Oy Vey! Not Another One!

Below is a heavily reworked piece, originally titled Antisemitism Remixed.

Originally published, October 2009.

Antisemitism is boring and unoriginal. It manifests in many forms, from rabid to casual, and from genuine hatred to deluded Semitic embrace. The antisemitic spectrum is interesting only for its history and persistence, and that it is a kind of racism unique from the ill feelings towards other groups, as it is expressed worldwide and by people who have no direct knowledge or experience with the Jewish question.

The Jews of 13th century England were the money lenders, for money lending was prohibited to Christians. Edward the I, practical anti-Semite that he was, borrowed extensively so as to build England into a major power, and at the same time enacted laws to marginalize English Jews. He proclaimed that all the Jews in England  must wear a yellow Star of David so they may be readily identified  (the you-know-whos thought that a brilliant idea as well).

Edward’s penchant for simple solutions to complex problems turned ugly when instead of inching England into the black with deft economic wielding, he simply banished the Jews, and with them went debts both public and private. A very popular decision at the time, and as the Jews were forced to migrate at their own expense, gentile ship owners doubly benefited. One enterprising ship’s captain thought to cut down on expenses by depositing his cargo of Jews on an island at low tide in the English Channel – resulting in the group drowning when the tide came rolling in a few hours later.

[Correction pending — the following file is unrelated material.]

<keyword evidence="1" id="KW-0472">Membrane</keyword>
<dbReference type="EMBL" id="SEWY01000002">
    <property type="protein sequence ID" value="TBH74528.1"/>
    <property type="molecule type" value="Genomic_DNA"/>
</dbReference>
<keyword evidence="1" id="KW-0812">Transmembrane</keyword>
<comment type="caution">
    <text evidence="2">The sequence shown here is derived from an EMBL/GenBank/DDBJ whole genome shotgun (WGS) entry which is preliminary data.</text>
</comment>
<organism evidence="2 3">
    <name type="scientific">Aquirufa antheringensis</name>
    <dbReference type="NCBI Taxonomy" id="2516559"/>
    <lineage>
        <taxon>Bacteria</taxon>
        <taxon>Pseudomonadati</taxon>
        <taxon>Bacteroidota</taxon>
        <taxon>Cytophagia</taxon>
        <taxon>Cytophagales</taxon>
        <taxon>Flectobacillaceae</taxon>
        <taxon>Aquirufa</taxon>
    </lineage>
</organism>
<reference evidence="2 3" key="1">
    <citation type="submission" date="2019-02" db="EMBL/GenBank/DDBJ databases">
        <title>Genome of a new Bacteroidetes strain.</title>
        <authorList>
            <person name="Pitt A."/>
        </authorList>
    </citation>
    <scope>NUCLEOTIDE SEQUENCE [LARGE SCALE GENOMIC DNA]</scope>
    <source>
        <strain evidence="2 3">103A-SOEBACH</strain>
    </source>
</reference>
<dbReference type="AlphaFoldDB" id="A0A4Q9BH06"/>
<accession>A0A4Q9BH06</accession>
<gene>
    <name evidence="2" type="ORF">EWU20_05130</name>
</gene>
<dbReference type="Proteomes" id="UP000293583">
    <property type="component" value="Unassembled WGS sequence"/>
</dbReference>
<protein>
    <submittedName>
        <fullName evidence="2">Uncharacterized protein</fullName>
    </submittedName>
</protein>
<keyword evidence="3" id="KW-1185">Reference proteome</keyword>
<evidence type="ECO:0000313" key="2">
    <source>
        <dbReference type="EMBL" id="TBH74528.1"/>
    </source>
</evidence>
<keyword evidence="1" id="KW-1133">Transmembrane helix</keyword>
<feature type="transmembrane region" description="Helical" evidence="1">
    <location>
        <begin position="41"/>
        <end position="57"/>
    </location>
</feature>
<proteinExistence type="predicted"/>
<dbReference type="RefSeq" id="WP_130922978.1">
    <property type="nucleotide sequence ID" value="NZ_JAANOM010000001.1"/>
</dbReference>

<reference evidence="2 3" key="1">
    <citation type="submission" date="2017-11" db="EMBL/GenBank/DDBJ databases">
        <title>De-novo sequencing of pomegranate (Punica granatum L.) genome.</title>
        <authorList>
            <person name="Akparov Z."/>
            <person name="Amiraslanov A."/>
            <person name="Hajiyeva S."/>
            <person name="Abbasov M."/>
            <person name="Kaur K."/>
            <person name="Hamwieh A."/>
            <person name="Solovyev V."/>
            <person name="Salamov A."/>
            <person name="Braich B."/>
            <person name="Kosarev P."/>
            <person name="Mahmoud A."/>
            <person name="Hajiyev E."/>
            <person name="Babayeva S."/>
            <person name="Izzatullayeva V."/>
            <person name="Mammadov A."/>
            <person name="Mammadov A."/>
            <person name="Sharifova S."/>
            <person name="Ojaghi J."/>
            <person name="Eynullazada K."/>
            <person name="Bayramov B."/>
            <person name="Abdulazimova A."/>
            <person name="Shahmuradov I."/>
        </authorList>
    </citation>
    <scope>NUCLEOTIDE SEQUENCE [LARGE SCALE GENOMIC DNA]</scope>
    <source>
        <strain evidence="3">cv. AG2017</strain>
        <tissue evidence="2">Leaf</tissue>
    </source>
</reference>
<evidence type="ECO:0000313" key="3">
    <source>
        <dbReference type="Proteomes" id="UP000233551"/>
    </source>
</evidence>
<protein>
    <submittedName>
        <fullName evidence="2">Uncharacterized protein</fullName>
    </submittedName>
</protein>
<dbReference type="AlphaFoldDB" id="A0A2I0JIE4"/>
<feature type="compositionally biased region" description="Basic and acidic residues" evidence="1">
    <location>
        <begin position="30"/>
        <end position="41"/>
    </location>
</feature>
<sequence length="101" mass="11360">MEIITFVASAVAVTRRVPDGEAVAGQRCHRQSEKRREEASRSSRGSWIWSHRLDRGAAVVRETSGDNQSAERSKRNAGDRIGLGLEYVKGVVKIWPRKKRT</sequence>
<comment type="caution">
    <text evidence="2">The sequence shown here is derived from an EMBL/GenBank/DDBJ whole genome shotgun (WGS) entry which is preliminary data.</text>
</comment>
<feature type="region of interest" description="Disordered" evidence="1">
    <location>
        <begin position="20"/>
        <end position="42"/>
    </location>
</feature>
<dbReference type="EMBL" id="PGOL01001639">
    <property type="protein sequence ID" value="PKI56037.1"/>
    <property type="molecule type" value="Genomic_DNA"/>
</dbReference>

Antisemitism is no invention of the Nazis is hardly an original observation. Anyone with the slightest clue knows that Jewish persecution is an ancient phenomenon, and common throughout Europe during the first half of the 20th century. Be that as it may, that caveat is often forgotten when discussing the influence of the Nazi propaganda machine. The story often goes like this: Germany, under the spell of the magnetic Adolf Hiter and hoodwinked by the agitprop of Goebbels, is transformed into frenzied mass of hatred and resentment toward those who stabbed Germany in the back, costing them the last great European war.

But how to measure the effect of propaganda? Surely, the germ of hatred is already present in Germany and antisemitism is mainstream, and while the leap from casual distaste to state-sponsored genocide may be a long one, to assume the result of evangelical racism is substantial rather than a mild reinforcement of preexisting  prejudice, is to see humanity as little more than fleshy robots – downloading whatever is fed to them and incapable of thought.

What is plain, and what is made plain by the Wansee Conference (brilliantly retold in the film Conspiracy, starring Kenneth Braughnaugh) is the sophisticated brand of hatred practiced by all levels of German society. Some desired the Jews to be deported (perhaps to Madagascar). Others saw sterilization as the superior solution. Others still, saw any form of mercy too good for the Jews. What wasn’t in question, amongst the officer class, lawyers, politicians, old and young alike, was that the Jews were the enemy. No propaganda is that effective, and no form of advertising yet discovered is sufficient explanation for the frightening conviction held by such a literate and educated people.

Stories of a hypnotized populace are easier to live with than the difficult yet adult conclusion that vile hatred lingers near the surface, ready to make itself known whenever things take a turn. Fairytales constructed by well meaning historians so we may all sleep better.

Robin Lindsay



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